Seven months and two days ago, I took my seat in the auditorium of Birmingham Hippodrome, for what became one of the last press nights for the year.
Through the milling around before the show, the laughs and the sing-a-longs and the goodbyes as we all went our separate ways at the end of the night, nobody expected the near-catastrophic changes that have altered our way of life since. This isn't a political soapbox, but the blind ignorance shown towards the British performing arts industry has seen theatres on the brink of closure and Birmingham Hippodrome, by its own admission, forced to lay off over 60 members of its family to remain viable.
It was a situation which seemed, with current restrictions, insurmountable - until this evening.
Birmingham Hippodrome is playing host to the UK premiere of Van Gogh Alive, a multi-sensory arts and entertainment experience which allows you to see the work, and explore the life, of one of the worlds most famous artists.
Produced by Grande Exhibitions, this immersive piece has inspired over 6 million people across 50 cities around the world - and its clear to see why.
Curated with a mesmerising soundtrack, simply beautiful HD projections and an environment that stimulates the senses like never before, it doesn't matter if you're a hardcore fan of the Dutch master, or if (like me!) your biggest exposure to Van Gogh is looking at a painting of Sunflowers at school - there is absolutely something here for you.
From the moment you enter the Hippodrome's familiar lobby, to the point you walk through the auditorium doors to be greeted with a sight that's so intensely hard to describe, you're sucked in by the magnitude of what's before you. Seating has been removed, giant screens erected and the dimly lit space sees the auditorium and the stage merge together. It's not until you're standing centre stage and you can see the corner of the royal box peeking out from between two canvases that you can really place yourself in the space.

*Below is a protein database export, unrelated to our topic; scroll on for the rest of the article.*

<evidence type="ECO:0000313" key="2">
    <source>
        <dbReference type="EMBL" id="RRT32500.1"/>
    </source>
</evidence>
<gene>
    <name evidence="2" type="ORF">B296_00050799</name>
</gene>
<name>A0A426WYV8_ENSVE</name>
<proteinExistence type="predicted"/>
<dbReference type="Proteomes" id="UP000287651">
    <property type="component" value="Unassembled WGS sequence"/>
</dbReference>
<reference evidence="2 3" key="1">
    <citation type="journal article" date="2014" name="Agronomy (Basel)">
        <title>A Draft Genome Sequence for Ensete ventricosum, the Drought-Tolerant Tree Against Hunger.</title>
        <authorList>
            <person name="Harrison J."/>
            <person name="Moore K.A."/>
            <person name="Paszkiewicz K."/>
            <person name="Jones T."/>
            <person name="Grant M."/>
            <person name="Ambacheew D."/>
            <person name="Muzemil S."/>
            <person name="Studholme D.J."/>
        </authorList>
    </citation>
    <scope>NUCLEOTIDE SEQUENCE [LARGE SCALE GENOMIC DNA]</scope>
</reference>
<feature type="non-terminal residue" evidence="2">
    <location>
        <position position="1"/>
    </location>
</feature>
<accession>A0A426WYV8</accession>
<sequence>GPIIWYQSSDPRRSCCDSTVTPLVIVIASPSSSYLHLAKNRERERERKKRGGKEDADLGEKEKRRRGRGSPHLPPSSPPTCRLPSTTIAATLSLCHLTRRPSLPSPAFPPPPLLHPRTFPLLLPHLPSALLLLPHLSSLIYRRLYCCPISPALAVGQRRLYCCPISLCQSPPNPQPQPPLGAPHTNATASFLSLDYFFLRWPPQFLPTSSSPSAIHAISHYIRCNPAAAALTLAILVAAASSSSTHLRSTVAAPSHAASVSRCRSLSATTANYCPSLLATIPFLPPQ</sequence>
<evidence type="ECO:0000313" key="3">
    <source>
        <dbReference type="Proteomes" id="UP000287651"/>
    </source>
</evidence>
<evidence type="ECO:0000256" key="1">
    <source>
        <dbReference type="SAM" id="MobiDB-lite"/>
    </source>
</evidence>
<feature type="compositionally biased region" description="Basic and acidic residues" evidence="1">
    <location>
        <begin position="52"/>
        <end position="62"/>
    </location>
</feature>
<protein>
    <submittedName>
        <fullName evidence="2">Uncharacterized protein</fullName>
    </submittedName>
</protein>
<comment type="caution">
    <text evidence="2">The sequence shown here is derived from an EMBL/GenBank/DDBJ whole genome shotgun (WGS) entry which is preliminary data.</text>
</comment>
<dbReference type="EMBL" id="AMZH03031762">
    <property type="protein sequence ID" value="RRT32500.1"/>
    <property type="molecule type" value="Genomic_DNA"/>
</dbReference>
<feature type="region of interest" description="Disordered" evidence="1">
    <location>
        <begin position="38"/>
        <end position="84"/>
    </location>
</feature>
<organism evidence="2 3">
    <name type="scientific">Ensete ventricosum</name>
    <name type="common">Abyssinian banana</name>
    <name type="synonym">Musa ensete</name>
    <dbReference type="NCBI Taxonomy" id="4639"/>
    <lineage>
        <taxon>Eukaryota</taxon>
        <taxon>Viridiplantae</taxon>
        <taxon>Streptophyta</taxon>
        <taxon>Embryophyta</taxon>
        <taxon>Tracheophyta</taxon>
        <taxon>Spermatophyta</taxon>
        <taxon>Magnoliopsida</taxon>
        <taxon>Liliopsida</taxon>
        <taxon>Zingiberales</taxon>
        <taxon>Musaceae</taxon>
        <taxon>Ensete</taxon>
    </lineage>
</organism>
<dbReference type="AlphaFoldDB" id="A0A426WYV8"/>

Please believe me when I say that this show is awesome. There just is no other word for it.
It's big, it's loud, it's absorbing - and it's perfect. And the analogy that's listed in the programme is absolutely correct; this isn't a quiet walk around a library-like gallery space where you're tutted at for coughing. This is a chance to be part of the artwork and to experience the paintings. There's definitely a feel in the room that this is exactly what the country needs right now - but taking the pandemic out of the equation, whatever point in the year this had arrived, it would still be an amazing piece of work that the creatives behind it should be commended for constructing.
There's also something incredibly poignant about the whole experience. Maybe it's the sad story of an incredibly talented artist, who's work wasn't fully appreciated until after his death? It could be the sparsity of numbers allowed into such a creative space that's normally bustling with interaction? Or maybe, just maybe, it's the moment when you realise, before the lights dim and the show begins, that you're standing centre stage at one of the most special theatres in the country and - in a somewhat meta outlook - there's still a disconnect where this building is crying out to be itself again.
It's important to say, visitors can rest assured that Van Gogh Alive event provides a COVID safe environment that exceeds government public health guidelines. Controlled visitor capacities and managed visitor flow mean visitors can easily respect government social-distancing guidelines.
From the second I walked in, I felt safe - but not restricted. This is an environment where responsible patrons, a simple one way system and sanitising points dotted around made you feel secure but without making you feel robotic. You can absolutely enjoy this experience and immerse yourself fully, in a group of people who are masked, distanced and respectful of what they need to do.
Van Gogh Alive is, ultimately, the return of large-scale arts to the second city. Trust me when I say that, if you're a fan of theatre, art or any similar fields then this is exactly the tonic you need right now. To spend an hour or so enjoying the arts is one thing, but to do it in a controlled community environment with other like-minded people, experiencing a mind-blowing cacophony of sound and visuals takes it to the next level.
Van Gogh Alive runs at Birmingham Hippodrome until July 2021. Tickets are on sale now and can be purchased from birminghamhippodrome.com.